15. Fearless Frank says:

    ‘Number of crew 543’

    Bearing in mind the ship had berths for just over 1,000 passengers, I find that a very high figure. Can it really be true? Maybe a stray keystroke in the transcription, perhaps – 43 sounds more like it.

    Maybe someone familiar with maritime matters can expand on this?

  16. Johnny Dias says:

    Bem, teria que escrever em português, por ser brasileiro, mas como os comentários estão em inglês, seguirei a norma.
    Well,Geroge Orwell is fantastic. He’s book read I was young.
    Animal farm, 1945, is new stily the look for the world, of course.
    I the outher side, I think: Arm farm will be eternal sunshineof the spotless mind.

  17. Fog would indeed be perilous even beyond John Carpenter’s wildest imagination, would it not, if a crew of 43 had been working continuous shifts of 24 hours for days if not weeks?

    On the bridge, in the galley, in the engine room, tending bar, they toil relentlessly as, all the while, hundreds of passengers mill about in zero-visibility, trance-like, Karloff-like with their moist arms extended before them, the Fog Syren° pounding them down inch by inch. Some almost yearn for an echo, only to hear the occasional [ominous] splash coming from over one side or the other.

  18. Derek says:

    Why do the little symbols look like swastikas?

  19. Lizzy says:

    This is absolutely lovely. Regardless of whether his interest in the birds and weather is because of an underlying social plight or mere boredom its still lovely to be able to read his diary entries.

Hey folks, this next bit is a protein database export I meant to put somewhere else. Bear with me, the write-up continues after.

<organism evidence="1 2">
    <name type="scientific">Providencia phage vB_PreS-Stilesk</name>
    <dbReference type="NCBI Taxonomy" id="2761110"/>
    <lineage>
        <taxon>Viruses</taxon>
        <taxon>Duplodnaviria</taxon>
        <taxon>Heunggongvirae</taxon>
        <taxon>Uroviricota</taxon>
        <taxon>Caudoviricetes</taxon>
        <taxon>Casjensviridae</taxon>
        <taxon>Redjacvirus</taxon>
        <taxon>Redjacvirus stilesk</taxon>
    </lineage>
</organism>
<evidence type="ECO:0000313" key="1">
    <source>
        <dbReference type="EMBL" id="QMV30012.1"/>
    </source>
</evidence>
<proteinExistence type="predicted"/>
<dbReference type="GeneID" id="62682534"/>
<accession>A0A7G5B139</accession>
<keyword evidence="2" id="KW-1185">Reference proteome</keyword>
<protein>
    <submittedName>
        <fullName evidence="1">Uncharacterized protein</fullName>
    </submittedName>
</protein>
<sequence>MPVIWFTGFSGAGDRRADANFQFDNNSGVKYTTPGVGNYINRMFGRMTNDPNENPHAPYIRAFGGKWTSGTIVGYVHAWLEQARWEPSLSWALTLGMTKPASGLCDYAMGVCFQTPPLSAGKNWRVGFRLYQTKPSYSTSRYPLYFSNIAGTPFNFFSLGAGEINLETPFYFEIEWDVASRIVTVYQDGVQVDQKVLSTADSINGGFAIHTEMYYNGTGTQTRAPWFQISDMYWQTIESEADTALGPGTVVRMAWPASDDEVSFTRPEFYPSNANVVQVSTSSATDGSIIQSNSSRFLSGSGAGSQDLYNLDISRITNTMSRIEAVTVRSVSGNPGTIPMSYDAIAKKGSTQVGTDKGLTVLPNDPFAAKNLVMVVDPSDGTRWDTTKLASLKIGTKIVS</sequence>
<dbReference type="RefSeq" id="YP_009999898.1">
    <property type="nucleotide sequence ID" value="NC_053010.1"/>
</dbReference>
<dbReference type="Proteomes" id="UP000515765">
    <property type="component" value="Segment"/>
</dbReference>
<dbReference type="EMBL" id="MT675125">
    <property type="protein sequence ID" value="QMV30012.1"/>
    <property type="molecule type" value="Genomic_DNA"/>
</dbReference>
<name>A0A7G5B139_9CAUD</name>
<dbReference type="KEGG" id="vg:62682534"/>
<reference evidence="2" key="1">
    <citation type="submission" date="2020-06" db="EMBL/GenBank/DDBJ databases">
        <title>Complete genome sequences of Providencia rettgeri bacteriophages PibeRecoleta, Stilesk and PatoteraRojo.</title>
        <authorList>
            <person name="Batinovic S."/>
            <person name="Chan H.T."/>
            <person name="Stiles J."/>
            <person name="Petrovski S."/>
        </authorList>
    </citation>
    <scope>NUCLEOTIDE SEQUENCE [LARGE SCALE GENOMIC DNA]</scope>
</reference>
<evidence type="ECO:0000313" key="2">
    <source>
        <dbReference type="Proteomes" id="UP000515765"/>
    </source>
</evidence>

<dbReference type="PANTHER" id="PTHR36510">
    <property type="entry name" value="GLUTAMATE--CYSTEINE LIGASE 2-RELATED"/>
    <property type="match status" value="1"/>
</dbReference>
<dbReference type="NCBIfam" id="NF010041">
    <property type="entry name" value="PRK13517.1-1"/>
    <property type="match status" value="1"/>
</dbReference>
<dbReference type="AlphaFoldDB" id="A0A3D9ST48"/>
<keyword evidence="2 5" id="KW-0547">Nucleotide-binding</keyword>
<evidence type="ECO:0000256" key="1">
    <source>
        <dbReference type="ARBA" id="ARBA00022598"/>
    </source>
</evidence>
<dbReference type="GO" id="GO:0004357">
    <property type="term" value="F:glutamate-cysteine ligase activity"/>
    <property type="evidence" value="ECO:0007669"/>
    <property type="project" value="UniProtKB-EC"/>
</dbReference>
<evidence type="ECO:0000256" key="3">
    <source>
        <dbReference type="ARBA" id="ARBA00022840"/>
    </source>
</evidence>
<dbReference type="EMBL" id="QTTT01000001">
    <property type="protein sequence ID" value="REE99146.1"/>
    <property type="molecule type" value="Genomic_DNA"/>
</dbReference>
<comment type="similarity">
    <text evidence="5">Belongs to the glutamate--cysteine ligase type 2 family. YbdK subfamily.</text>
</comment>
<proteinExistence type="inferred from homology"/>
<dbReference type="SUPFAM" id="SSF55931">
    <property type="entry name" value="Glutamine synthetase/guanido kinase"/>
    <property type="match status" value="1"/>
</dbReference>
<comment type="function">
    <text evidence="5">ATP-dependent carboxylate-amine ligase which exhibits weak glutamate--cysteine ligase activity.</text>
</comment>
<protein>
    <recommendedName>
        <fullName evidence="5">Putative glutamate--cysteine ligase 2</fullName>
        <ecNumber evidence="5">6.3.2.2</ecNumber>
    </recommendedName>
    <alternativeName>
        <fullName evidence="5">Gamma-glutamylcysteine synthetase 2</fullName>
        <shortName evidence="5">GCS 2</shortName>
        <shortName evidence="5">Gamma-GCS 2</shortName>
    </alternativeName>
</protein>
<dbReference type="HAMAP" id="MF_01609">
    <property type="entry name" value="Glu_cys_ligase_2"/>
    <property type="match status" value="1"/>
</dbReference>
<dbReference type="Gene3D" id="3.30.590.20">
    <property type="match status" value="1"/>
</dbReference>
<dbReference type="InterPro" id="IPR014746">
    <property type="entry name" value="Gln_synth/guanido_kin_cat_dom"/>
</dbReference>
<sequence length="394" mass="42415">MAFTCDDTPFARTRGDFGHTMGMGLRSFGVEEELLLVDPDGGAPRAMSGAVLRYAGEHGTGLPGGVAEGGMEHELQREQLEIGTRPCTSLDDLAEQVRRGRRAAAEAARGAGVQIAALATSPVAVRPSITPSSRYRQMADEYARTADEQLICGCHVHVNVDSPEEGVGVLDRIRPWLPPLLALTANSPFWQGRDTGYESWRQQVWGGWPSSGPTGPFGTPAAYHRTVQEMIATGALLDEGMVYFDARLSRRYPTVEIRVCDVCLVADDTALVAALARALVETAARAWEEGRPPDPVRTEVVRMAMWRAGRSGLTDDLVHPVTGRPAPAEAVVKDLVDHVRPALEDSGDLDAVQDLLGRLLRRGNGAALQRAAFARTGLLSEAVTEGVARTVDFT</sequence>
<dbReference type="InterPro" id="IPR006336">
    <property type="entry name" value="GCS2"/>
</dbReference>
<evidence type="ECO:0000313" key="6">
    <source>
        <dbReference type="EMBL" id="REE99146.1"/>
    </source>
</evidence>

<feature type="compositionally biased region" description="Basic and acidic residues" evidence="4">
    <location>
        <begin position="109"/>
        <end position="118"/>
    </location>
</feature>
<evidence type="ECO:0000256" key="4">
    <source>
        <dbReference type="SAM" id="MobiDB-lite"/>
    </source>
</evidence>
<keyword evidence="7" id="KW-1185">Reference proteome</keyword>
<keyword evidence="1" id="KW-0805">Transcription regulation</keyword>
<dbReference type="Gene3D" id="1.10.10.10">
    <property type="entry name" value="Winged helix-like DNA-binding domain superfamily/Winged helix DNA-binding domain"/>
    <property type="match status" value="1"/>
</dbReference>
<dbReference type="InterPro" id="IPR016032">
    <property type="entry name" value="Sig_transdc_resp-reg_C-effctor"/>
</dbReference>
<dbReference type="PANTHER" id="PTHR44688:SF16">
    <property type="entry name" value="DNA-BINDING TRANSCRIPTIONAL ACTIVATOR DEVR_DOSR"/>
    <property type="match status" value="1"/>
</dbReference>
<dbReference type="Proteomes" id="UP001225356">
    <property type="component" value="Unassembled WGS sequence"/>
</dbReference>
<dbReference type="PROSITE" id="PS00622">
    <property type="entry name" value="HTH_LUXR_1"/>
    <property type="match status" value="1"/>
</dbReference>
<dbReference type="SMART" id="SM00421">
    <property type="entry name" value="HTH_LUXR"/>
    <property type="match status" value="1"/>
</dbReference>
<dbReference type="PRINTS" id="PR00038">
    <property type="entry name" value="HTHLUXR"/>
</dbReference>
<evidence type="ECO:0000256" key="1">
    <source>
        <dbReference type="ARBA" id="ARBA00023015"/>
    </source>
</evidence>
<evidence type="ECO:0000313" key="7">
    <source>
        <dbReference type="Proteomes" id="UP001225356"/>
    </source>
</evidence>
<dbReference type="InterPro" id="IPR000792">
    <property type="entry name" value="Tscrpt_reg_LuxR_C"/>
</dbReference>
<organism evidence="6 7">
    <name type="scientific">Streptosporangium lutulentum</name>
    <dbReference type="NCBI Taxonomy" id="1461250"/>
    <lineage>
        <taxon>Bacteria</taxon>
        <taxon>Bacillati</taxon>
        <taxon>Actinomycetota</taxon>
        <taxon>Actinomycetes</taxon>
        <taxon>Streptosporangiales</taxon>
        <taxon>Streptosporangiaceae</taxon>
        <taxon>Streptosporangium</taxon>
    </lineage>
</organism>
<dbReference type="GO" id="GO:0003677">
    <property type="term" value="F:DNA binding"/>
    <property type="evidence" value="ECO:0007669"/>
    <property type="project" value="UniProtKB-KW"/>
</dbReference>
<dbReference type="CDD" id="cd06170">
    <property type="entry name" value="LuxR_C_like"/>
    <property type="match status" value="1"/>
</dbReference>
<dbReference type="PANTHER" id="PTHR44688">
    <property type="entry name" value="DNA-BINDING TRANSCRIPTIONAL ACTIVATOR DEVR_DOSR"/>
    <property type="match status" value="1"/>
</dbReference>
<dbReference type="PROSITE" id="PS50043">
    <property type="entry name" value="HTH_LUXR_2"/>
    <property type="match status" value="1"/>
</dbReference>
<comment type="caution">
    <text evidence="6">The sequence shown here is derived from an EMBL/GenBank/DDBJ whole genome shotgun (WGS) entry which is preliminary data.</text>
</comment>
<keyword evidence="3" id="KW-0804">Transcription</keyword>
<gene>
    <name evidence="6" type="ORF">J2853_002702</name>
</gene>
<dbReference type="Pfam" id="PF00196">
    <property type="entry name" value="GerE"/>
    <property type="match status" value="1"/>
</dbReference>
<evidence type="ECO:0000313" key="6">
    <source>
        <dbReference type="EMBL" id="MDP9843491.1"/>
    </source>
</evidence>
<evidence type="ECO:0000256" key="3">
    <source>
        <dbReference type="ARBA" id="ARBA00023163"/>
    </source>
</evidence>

20. art brennan says:

    “GO wrote for himself in this diary–there should be no puzzling over that.” But don’t you think (assuming he wrote for himself) that “puzzling over that” is exactly why we are reading the words that he wrote?

  21. M.Serapis says:

    I must wholeheartedly agree with the thoughts of Kameld Sir Alphonso on this matter. It is our current state of “reason” and the way we are taught to see the world that is amiss, not Mr. Orwell’s. We modern folk would do well to observe the differences and learn instead of dismissal or reading into them. A famous scientist once said that when he had a particularly hard problem he went to the movies. Soon a solution would come to him. Furthermore a recent study (I forget by whom) has shown that “zoning out” i.e. sitting and daydreaming/staring blankly for a bit can increase mental acuity. If you read anything by the psychiatrist, Victor Frankl you will see that his time in the Nazi camps was survivable only by the acknowledgment of the beauty of nature, even just the sunrise and set. It is something greater than us and no matter how we are doing today, it is always their, always beautiful always alive.

  22. Conner says:

    So fascinating.

  23. Gilles Mioni says:

    September 6, 2008.
    No news from Orwell. Yesterday, ship was flying on foggy sea.
    Is he among us living more by thoughts created by reading his words?
    A diary is a part of intimacy revealed, if we read it. So, if I hope to know a little bit more about Eileen O’Shaughnessy, am I too much meddler ?
    She was really living in the past but something of her has built various personages of woman in writings of George Orwell. For that reason she is someone in litterature. A subjective but efficient way to know about conditions of women in those passed days.
    For family reasons which are not interesting to know, I have a debt towards mister Blair. Would this make me a species of fan ?

  24. Bonnie says:

    Derek – well, it’s a sort of Rorschach test…

  25. Wally says:

    I wonder if those were African or European swallows… Were any of them carrying coconuts?